For the first time ever, streaming television hit a major milestone - InvestingChannel

For the first time ever, streaming television hit a major milestone

Proprietary Data Insights

Top Entertainment Stock Searches This Month

Rank Name Searches
#1 AMC Entertainment 1,433,761
#2 Netflix 174,240
#3 Walt Disney Company 76,199
#4 Comcast Corp 10,563
#5 World Wrestling Entertainment 6,459

Deja Vu All Over Again 

With Netflix (NFLX) second to meme stock AMC Entertainment (AMC) in our proprietary Trackstar database of the tickers investors search for most, The Juice got to thinking about the theory we floated in April

That Netflix decided to run part two of the latest season of Stranger Things on July 1st. On day one of Q3 rather than the last day of Q2. As to stem the massive multi-million subscriber loss it warned investors on. 

Turns out we might have been onto something. But it’s not all bad news for Netflix. 

More on that in a second, but first. 

Remember when we all cut the cable-TV cord in favor of streaming

It was supposed to make everything easier and cheaper. We could watch whatever we want whenever we want and pay less for the privilege. 

Not so fast. 

As we’ll detail in a minute, if you’re a sports fan, you still have the cord effectively wrapped around your neck. One way or another. 

If you’re a sports fan who likes to watch other stuff on television, even worse. You probably spend more money (or thereabouts) on streaming than you did your old cable package. Or maybe you caved in and have both – multiple streaming services and cable television

It’s not cheap. 

If you subscribe ad-free to, say, HBO Max, Netflix, do a bundle that includes live TV channels, Disney+ and ESPN+ with Hulu, and subscribe to the NBA Season Pass, you’re on the hook for at least $135 a month. Add in a premium Comcast or Spectrum cable package and you’re coming up on, if not surpassing $200, easy.

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Netflix Isn’t Dead Yet, Or Is It?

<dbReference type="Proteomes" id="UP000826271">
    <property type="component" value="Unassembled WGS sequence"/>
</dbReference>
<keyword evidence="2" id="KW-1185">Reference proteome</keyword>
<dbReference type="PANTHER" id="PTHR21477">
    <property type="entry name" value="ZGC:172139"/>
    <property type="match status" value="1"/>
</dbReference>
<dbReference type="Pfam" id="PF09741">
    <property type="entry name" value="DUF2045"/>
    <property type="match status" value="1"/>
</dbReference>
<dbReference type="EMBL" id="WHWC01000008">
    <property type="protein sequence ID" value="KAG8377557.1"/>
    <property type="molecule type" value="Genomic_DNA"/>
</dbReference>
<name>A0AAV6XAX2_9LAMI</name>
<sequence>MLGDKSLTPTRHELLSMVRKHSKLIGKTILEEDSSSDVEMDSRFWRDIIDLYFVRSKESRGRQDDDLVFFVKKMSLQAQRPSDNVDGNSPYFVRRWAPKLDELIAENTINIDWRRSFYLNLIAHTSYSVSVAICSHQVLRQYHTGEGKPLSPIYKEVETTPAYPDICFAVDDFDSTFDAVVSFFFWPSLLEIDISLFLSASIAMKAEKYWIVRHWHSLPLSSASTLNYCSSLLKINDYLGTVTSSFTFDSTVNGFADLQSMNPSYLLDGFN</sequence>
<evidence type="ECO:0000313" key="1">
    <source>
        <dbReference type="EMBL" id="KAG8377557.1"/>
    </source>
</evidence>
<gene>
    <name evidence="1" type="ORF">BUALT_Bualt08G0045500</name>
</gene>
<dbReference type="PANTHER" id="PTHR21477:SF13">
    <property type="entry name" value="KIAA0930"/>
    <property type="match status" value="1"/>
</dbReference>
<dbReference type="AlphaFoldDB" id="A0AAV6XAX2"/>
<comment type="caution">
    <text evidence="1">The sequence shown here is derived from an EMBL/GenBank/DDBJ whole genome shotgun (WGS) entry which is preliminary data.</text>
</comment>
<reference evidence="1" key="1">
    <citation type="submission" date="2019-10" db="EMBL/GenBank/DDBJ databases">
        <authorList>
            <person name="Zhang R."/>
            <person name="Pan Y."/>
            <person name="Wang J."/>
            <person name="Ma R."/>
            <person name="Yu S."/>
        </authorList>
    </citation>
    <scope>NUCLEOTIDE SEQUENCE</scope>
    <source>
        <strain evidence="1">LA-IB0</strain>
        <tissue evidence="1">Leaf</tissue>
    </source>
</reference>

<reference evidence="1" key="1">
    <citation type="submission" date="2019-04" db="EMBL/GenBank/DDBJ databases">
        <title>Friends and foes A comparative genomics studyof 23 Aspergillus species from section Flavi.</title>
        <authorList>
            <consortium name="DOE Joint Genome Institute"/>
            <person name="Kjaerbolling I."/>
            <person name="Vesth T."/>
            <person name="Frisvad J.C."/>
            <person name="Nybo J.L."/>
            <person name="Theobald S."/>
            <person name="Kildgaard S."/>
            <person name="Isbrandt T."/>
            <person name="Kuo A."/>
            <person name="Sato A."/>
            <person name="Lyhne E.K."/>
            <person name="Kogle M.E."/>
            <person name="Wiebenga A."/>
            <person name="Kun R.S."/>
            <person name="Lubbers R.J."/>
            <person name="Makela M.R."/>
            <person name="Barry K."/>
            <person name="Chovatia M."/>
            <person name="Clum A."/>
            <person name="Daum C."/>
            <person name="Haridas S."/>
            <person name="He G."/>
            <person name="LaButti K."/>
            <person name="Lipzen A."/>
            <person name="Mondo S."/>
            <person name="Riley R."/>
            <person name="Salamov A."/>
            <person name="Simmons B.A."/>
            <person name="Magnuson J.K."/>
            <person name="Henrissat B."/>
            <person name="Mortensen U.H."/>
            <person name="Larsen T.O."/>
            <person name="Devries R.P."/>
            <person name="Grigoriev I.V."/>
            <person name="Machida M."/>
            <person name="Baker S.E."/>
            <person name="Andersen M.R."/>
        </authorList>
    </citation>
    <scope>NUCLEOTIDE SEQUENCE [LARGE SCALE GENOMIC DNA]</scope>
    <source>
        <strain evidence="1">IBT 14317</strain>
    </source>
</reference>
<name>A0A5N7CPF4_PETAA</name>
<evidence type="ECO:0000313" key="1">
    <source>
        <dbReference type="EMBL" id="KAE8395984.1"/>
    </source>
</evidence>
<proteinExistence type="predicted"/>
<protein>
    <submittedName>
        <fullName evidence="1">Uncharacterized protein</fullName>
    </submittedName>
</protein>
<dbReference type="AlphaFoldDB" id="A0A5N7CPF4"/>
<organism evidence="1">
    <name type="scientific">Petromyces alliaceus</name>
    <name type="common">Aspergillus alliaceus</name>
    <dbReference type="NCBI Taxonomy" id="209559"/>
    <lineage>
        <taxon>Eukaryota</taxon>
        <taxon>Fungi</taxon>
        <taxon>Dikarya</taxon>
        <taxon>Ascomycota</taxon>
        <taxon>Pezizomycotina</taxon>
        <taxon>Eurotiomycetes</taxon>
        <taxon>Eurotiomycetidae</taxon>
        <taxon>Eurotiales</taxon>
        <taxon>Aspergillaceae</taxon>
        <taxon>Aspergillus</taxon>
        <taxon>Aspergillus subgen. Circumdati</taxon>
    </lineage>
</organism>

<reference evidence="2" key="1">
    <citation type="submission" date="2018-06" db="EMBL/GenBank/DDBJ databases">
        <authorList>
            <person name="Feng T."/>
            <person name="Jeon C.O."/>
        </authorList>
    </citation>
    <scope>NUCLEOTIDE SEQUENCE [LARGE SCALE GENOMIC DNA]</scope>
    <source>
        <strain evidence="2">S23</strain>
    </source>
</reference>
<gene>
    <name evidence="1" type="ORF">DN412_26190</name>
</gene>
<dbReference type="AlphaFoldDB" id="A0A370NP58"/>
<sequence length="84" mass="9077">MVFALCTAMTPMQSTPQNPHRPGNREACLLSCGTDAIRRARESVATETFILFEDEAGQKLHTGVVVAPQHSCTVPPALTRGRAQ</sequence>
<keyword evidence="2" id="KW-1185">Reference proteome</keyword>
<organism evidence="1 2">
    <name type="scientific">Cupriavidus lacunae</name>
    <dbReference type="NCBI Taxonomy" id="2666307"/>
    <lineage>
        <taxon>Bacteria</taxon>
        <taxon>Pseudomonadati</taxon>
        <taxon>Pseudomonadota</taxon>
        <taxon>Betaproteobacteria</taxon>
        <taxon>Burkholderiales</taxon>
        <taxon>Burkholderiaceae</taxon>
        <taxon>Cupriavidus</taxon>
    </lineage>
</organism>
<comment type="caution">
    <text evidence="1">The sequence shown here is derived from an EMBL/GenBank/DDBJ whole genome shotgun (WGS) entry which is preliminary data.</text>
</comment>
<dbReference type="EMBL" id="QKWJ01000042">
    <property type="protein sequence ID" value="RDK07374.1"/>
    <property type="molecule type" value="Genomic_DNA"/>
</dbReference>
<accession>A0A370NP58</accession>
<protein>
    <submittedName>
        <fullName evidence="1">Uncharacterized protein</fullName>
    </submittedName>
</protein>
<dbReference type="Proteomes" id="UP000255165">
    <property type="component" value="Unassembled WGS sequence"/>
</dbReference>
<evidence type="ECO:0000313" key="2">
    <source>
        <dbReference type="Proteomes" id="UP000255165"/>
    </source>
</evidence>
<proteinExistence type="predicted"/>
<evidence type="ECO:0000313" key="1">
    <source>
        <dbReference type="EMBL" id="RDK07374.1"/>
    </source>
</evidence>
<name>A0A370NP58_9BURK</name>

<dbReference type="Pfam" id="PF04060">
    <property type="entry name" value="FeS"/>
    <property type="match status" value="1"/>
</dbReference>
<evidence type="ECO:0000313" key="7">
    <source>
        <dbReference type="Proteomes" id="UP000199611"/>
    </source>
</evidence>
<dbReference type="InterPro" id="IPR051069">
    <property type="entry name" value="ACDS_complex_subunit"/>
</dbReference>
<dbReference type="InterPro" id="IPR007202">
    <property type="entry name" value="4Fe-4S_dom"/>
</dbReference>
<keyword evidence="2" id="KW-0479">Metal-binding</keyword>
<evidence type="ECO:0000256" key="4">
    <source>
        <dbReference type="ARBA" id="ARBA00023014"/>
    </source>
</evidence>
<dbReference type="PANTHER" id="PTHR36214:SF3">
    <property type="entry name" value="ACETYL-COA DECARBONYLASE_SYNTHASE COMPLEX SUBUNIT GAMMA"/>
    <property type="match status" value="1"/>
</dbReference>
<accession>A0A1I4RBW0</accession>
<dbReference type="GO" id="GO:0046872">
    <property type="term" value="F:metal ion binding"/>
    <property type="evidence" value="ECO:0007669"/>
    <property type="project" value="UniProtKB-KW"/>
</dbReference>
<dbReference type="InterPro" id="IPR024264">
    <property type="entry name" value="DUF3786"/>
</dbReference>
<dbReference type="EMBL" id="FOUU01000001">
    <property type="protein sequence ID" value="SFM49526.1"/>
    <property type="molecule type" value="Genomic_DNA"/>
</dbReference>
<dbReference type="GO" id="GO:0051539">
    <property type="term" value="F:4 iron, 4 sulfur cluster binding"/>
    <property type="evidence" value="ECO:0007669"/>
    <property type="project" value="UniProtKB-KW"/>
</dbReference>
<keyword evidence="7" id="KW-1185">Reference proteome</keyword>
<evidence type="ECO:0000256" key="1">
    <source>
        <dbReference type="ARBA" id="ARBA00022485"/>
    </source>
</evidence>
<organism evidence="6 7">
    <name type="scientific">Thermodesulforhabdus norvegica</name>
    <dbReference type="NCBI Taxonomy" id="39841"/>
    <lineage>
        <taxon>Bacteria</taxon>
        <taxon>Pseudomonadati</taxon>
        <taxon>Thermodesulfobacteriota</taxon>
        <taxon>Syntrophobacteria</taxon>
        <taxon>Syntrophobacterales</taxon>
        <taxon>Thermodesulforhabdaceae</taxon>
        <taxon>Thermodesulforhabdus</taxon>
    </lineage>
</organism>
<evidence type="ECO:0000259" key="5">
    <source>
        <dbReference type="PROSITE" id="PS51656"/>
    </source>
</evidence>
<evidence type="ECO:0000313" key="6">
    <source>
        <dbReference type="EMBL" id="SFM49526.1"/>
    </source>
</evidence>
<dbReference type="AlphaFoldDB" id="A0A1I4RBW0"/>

Key Takeaways:

  • Stranger Things helped Netflix stay on top among streamers. 
  • Overall, streaming is strong and getting stronger. 
  • But what will happen in the second half of the year with no new episodes of Stranger Things


Turns out Netflix’s Q2 subscriber loss was considerably smaller than the two million the company warned us about. In Q2, Netflix lost just 970,000 subscribers. 

And, according to Nielsen, Netflix beat out all other streaming services for July 2022 market share: 

However, this is thanks, in large part, to the July 1 debut of Stranger Things season four, part two. 

Netflix gained 8% market share in July. In the month, viewers watched 18 billion minutes of Stranger Things

Between shows Virgin River and Umbrella Academy, Netflix collected another 11 billion or so worth of streaming minutes. 

This blows away the competition. 

For example: 

  • Hulu’s The Bear and Only Murders In The Building accounted for 3 billion minutes viewed. 
  • The Terminal List and The Boys generated more than 8 billion viewing minutes for Amazon Prime Video. 

Across the board, streaming use increased 3.2% between June and July and 22.6% year-over-year. 

This strength led to a first. A huge streaming milestone. For the first time ever, streaming viewership was greater than cable television viewing. 


Largely because there were less sports to watch in July. Thanks to the end of the NBA and NHL playoffs, sports viewing was off 41%. 

Back To Netflix

Riding the Stranger Things wave, Q2 wasn’t as bad as Netflix warned. Thanks to part two, The Juice thinks Q3 will look reasonably good as well. In fact, Netflix has guided to 1 million net subscriber additions for the current quarter. 

It’s Q4 when things could get interesting and potentially ugly again for Netflix. 

We’ll just have to stream and see. 

The Bottom Line: Netflix is one of the few stocks that represents a pure play on streaming. Over time, this could change depending on how much revenue the company can generate when it starts accepting advertising. 

If you want some exposure to the streaming revolution that’s in full force and only growing, you might be better off with more diversified businesses such as Disney (DIS) or Alphabet (GOOG)(GOOGL). These stocks have managed to be something closer to, if not outright blue chips. 

It will take Netflix a while to achieve that status – or even close to it – if it ever does. 

First, it needs to diversify its business. Which, out of necessity, it’s in the process of doing. Could be a blessing in disguise that Reed Hastings and company had to give in and plan to run some commercials. 

Second, Netflix’s stock price is volatile and tied too closely to that subscriber number. Yes, the stock’s up about 22% over the last month, but down a rough 59% year-to-date.

Netflix’s 2023 could ride on Q3 coming in as expected – or stronger – and the bottom not falling out again in Q4.

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